But that's part and parcel of moving on upwards, I guess. I need the facility at home to bring my game on even more, and it's a fine line between doing the two, making sure that it's right at home and making sure I'm practicing enough. I probably didn't hit as many balls as I'd like to through December, one ball would have been quite nice (laughter).

Yeah, so obviously the start of the year was a little bit rusty. I went out to Florida for one week's practice, down at Leadbetter's academy there, and I felt comfortable. I felt my game was close, obviously after I got into the year last year. And I didn't hole many putts in the first tournaments, hence the two missed cuts. And I go out the following week and play pretty similar, hole a few putts, and then I have a top‑10 finish.

My game is in shape; I think it's good enough to go out and win any tournament I play right now. I just do need to be 100 percent focused and concentrate.

Q. Did you spend a couple hours on the phone about your house this morning?


Q. Is that how you spent the morning?

IAN POULTER: That's how I spent the morning.

Q. Faldo and Woosnam, who would you like for the Ryder Cup captain?

IAN POULTER: Either I don't mind. I'm not going to choose one over another, because I think they're both great guys. I would say I think Woosnam would probably get it.

Q. Why is that?

IAN POULTER: That's who I fancy. There's no ‑‑ they both have ‑‑ I think it will be either‑or this year.

Q. Why do you think Woosnam will get it this year?

IAN POULTER: Why do I? I don't know. That's just my feeling. If I was a betting man, I'd put my money on Woosnam.

Q. Are you building a new house or remodeling your house?

IAN POULTER: I've had a new house built back home.

Q. Did you finish the one in Lake Nona?


Q. So you've got two?


Q. What house were you talking about this morning?


Q. Have you got a completion date for that?

IAN POULTER: Friday, hence why the phone calls this morning. I'm keeping my fingers crossed.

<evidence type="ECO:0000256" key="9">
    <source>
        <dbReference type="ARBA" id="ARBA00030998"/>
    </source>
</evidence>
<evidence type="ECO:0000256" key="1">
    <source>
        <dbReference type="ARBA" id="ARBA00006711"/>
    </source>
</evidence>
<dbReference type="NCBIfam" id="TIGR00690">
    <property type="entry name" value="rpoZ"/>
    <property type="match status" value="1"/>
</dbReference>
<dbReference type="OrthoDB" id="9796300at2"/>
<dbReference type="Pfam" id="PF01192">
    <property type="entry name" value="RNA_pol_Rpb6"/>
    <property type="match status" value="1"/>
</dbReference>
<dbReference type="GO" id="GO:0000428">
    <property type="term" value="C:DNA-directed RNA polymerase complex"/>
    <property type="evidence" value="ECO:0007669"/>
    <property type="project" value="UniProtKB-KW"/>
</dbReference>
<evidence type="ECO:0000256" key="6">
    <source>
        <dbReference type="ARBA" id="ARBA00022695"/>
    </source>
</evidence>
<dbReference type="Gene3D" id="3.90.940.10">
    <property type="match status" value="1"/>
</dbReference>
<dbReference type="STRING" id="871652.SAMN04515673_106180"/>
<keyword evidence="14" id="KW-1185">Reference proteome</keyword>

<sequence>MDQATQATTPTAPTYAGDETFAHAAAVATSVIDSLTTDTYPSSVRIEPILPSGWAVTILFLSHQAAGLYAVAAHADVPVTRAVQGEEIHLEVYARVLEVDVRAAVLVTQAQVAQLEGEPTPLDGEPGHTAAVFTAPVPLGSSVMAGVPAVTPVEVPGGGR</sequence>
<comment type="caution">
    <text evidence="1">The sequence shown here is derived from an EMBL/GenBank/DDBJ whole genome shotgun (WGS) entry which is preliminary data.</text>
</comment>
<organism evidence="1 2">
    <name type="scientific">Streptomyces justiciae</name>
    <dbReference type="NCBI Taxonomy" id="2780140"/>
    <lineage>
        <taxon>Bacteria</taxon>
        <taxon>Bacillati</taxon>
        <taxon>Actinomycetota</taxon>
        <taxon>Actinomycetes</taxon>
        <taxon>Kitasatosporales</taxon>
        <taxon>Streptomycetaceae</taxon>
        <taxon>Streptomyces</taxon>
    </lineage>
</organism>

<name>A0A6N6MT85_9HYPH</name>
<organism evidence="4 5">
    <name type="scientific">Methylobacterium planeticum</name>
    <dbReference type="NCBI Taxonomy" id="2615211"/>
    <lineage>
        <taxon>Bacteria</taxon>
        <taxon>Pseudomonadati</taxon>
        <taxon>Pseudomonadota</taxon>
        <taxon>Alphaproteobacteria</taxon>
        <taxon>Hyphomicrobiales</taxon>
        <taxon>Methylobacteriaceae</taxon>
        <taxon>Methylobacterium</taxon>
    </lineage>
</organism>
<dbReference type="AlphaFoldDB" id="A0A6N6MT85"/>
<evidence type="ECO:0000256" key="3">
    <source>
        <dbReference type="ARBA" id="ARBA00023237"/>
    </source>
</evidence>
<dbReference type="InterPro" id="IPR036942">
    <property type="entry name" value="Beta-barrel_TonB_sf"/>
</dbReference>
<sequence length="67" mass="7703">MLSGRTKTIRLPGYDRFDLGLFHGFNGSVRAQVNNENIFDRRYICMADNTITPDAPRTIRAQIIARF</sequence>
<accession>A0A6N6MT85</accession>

Q. What's left to do on either one of them? How close are they?

IAN POULTER: The UK house is just decoration, cleaning, et cetera, et cetera, just the last final touches. The American house is probably going to be May.

Q. Are you putting anything into those houses or gardens that will help your golf game?

IAN POULTER: Yes, the UK house will. Once I finally get my planning permission, I'll be having a practice ground built, a 200‑yard range with greens, bunkers, fairway, tee boxes. I'll have an indoor golf studio with cameras, an indoor putting green.

Q. What do you need Leadbetter for?

IAN POULTER: I can send him the tapes right from the practice facility. I'm going to invest some of my money I've earned over the last few years, and try to make sure when I do go home, it's an easier place to go and practice. What a great thing that would be back at home, to go in at 7:00 at night when it's pitch black, go out and hit balls for an hour in the indoor studio and work on my game, do some putting, et cetera. I feel if I've got the facility there, I can certainly, you know, practice more than what I practiced this December, if I'm at home. It's freezing cold outside, and half an hour hitting balls out there, your hands are pretty cold.